Baylor’s 2023 NFL Draft prospects led by Siaki Ika, Connor Galvin

After producing two second-round picks in the 2022 cycle, can the Baylor Bears sustain their professional production in the 2023 NFL Draft?

After taking home the conference crown and sending several players to the 2022 NFL Draft, what do the defending Big 12 champion Baylor Bears have in store for the 2023 draft cycle? The losses incurred in 2022 will hurt, but Baylor has re-stocked well enough to remain a threat and a source of NFL talent.

Baylor prospects in the 2023 NFL Draft

Baylor’s 2023 NFL Draft class is headlined by an absurd two-deep defensive line rotation. But on both sides of the ball, there are prospects to know.

Gavin Holmes, WR

In light of the departures of Drew Estrada and second-round pick Tyquan Thornton, the Bears will be looking for new contributors at the wide receiver position in 2022. Sixth-year senior Gavin Holmes has the requisite experience to be first in line, but he only has 410 career yards to his name currently.

Two ACL tears and frequent injury concerns have prevented Holmes from seeing the field consistently. But if he can stay healthy and play at 100% in 2022, Holmes is intriguing. He’s 5’11”, 207 pounds, and ran a 4.43 out of high school.

Ben Sims, TE

Interestingly, Baylor’s leading receiver isn’t a receiver at all. It’s tight end Ben Sims, who logged 31 catches for 361 yards and six scores in 2021.

Sims has NFL size at 6’4″, 253 pounds, and could go on to be one of the better tight end prospects in the 2023 NFL Draft. Where he lands is still up for debate, but Sims has size, athleticism, and visible body control, which he can use to corral high passes. He’s also a stellar blocker, which only compounds his multi-phase appeal.

Connor Galvin, OT

Understandably, the 2021 Big 12 Offensive Lineman of the Year is not only one of Baylor’s top prospects, but also one of the early favorites in the 2023 offensive tackle class. Connor Galvin returns as a standout on the Baylor line, and a stellar college tackle. He also projects to have a role at the professional level.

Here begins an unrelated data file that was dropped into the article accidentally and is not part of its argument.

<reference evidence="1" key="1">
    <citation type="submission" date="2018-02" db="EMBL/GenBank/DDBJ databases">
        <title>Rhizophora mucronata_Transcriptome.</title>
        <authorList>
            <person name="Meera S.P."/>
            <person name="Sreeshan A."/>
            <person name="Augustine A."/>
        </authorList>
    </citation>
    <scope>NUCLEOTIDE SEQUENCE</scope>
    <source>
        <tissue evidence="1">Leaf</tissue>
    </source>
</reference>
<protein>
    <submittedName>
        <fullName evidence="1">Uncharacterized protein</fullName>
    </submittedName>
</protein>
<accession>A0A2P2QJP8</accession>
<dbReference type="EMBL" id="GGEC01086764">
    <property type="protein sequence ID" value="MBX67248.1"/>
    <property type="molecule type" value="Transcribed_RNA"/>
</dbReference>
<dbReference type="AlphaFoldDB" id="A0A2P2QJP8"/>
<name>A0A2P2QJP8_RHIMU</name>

Galvin likely has Day 2 potential. He’s well-sized and athletic at 6’7″, 310 pounds, and he’s also assignment-sound. Pad level and strength remain pressing issues, among others, but he could be a future NFL starter.

Khalil Keith, OT

Across from Galvin, the Bears’ starting right tackle will likely be Khalil Keith — a 6’5″, 329-pound behemoth with an urgent style in his blocking. Keith has the size to be a wall on the right side, and he’s not a bad athlete, either. Like Galvin, he does have issues with pad level at times. Nevertheless, Keith has enough talent worth monitoring. And with so many starters on the Bears’ line returning, he could be due for a breakout season.

Grant Miller, G

Baylor dipped into the transfer portal to strengthen their offensive line ahead of the 2021 season, adding center Jacob Gall from Marshall and offensive guard Grant Miller from Vanderbilt. Miller started all 14 games for Baylor at right guard in 2021 and has locked down that spot for the 2022 season as well. At 6’4″, 309 pounds, Miller might be a bit light, but his building experience will only serve him well as he exhausts his eligibility.

Jacob Gall, C